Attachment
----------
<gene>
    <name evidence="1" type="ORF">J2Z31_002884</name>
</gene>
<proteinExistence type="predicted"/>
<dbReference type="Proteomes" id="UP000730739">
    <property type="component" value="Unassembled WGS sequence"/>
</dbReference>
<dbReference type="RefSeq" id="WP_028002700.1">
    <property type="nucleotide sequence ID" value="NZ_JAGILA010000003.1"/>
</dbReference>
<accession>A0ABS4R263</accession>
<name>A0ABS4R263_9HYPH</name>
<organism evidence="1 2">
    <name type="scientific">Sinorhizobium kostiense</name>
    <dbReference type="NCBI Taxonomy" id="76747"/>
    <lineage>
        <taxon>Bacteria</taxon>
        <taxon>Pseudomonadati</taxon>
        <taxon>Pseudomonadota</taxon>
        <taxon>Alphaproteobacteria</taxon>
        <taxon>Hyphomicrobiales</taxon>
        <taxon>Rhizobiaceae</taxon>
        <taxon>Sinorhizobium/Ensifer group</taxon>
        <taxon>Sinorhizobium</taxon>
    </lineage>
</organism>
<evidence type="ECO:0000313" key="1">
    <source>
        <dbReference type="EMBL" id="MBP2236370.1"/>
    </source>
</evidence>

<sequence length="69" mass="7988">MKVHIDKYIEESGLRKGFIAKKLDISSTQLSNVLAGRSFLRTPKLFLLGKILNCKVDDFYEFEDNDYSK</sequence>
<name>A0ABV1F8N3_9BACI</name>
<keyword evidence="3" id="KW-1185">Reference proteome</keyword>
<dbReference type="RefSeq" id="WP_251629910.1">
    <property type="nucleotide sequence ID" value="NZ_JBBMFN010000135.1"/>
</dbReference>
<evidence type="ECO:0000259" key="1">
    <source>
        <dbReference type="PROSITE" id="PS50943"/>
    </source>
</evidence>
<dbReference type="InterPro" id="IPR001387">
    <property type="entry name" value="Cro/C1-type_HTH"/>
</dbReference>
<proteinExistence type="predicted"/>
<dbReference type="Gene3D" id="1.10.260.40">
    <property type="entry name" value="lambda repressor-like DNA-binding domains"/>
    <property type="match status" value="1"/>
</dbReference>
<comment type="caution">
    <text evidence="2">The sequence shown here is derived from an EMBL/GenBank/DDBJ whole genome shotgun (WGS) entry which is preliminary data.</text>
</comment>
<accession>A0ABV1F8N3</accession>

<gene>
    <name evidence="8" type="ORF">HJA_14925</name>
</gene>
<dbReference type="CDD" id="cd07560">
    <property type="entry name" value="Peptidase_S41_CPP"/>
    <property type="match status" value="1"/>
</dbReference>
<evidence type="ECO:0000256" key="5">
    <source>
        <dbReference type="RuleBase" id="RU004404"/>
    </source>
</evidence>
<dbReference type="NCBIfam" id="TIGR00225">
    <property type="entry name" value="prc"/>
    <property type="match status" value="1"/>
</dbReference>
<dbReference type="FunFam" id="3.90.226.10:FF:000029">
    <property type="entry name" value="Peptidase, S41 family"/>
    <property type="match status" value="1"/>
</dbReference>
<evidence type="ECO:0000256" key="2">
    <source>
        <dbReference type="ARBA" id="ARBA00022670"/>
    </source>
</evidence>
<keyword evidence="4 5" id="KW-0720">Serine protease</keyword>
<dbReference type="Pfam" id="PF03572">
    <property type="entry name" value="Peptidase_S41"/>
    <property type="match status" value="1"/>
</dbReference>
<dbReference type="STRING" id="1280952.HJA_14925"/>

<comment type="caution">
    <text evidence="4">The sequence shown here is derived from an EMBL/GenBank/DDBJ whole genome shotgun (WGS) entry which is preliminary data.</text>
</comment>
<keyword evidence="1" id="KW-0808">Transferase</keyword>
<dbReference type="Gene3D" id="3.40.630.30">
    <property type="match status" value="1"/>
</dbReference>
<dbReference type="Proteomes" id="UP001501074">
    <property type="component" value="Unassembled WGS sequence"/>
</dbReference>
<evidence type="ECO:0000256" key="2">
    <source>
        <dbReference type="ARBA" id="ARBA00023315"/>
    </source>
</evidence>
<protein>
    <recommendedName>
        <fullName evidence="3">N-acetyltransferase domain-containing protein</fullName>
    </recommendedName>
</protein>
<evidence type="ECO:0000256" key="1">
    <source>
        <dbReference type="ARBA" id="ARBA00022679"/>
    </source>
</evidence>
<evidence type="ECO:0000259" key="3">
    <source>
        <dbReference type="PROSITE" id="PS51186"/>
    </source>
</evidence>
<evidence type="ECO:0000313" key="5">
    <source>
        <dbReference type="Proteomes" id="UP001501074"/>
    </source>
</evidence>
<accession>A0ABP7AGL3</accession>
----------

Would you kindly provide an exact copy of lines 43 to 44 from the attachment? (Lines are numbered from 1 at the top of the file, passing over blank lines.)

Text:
<dbReference type="InterPro" id="IPR001387">
    <property type="entry name" value="Cro/C1-type_HTH"/>